I'm familiar with as you say the interesting concept of Mossbauer effect - but afaik that is a somewhat rare if not entirely unique collective phenomena restricted to a solid - Cobalt57/Iron57 alloy, and afaik is not even exhibited by vast majority of other solids, let alone an ill-defined mostly-plasma entity like a star (ill-defined in that there is a continual streaming away of radiant energy and solar wind particles in a semi-chaotic manner, thus 'star' has by nature an ill-defined boundary). Checked out HyperPhysics.com site http://hyperphysics.phy-astr.gsu.edu/hbase/nuclear/mossfe.html
Mossbauer found that if he cooled the emitter, you could reach a condition where the emitting nucleus could not recoil by itself. Qualitatively, the reason is that at sufficiently low temperatures an atom in a crystal lattice cannot recoil individually. The quantization of the vibrational states of the lattice causes the energy of recoil to be absorbed by the lattice as a whole.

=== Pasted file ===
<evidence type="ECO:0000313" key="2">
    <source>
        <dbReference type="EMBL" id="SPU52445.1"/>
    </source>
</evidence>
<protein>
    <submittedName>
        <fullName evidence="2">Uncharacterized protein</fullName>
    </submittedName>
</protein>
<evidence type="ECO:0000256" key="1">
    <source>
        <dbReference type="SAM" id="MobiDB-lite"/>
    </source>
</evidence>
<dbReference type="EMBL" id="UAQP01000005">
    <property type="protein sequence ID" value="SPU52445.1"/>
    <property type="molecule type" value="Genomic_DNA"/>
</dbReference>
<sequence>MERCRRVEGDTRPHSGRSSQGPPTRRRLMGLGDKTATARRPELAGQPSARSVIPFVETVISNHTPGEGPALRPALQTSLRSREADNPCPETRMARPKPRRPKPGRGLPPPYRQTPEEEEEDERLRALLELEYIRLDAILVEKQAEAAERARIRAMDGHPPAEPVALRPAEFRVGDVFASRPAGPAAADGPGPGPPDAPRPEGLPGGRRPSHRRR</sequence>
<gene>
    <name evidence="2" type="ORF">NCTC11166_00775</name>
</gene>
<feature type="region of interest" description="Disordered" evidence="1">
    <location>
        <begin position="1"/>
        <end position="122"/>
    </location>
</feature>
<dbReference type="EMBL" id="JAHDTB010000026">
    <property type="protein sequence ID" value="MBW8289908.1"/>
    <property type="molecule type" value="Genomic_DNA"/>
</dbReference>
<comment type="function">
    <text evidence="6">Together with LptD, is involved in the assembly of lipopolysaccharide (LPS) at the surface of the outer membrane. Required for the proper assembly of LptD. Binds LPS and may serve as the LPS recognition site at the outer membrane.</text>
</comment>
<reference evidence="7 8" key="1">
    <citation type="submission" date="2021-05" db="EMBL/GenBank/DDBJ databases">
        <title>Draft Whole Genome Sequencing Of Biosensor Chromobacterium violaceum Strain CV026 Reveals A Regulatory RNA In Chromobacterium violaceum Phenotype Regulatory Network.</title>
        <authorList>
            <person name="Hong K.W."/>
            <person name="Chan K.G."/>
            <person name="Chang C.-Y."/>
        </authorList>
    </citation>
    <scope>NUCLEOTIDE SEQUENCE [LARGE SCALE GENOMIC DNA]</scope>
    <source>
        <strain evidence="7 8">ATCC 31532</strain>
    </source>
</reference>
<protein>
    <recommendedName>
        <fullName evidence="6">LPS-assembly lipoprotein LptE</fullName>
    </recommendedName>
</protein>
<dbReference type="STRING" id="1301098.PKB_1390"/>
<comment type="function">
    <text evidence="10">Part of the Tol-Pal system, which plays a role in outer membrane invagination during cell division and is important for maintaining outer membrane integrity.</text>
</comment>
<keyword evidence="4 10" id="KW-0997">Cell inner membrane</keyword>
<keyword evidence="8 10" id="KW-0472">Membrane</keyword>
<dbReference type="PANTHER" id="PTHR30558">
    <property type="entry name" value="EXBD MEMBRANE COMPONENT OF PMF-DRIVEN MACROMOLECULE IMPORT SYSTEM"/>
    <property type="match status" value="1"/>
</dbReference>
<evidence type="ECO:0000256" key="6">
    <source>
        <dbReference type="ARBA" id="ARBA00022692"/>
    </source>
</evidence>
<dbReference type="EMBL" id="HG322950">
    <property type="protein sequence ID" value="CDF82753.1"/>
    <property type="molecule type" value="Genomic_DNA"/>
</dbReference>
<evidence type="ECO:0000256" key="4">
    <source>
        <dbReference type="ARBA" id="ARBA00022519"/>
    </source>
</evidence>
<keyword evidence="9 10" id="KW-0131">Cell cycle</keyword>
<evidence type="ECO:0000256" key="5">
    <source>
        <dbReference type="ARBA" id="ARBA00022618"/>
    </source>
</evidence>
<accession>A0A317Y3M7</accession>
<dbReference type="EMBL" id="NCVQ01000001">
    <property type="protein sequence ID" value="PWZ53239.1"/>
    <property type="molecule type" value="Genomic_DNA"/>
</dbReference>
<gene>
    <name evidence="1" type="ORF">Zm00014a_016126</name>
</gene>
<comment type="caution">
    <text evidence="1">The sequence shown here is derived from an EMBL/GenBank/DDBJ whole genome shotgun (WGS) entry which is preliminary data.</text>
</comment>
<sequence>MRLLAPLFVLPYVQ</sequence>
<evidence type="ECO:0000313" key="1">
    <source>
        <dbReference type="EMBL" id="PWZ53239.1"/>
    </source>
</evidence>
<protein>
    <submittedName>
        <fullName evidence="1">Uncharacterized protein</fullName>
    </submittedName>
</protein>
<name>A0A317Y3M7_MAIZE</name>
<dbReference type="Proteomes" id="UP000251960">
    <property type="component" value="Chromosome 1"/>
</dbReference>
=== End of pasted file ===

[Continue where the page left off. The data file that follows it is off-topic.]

It was a great breakthrough to realize that you could get resonance absorption of gamma rays by putting the source nuclei in a crystal and cooling it. To see how many iron nuclei would have to recoil together to keep the gamma within the natural linewidth:

Compared to Avogadro's number, that's not very many. In fact, it is a speck of matter too small to be seen in an optical microscope. It would follow that any tiny crystal within a cobalt-57-containing piece of iron would meet the conditions for resonance absorption if cooled sufficiently." (bold emphasis added)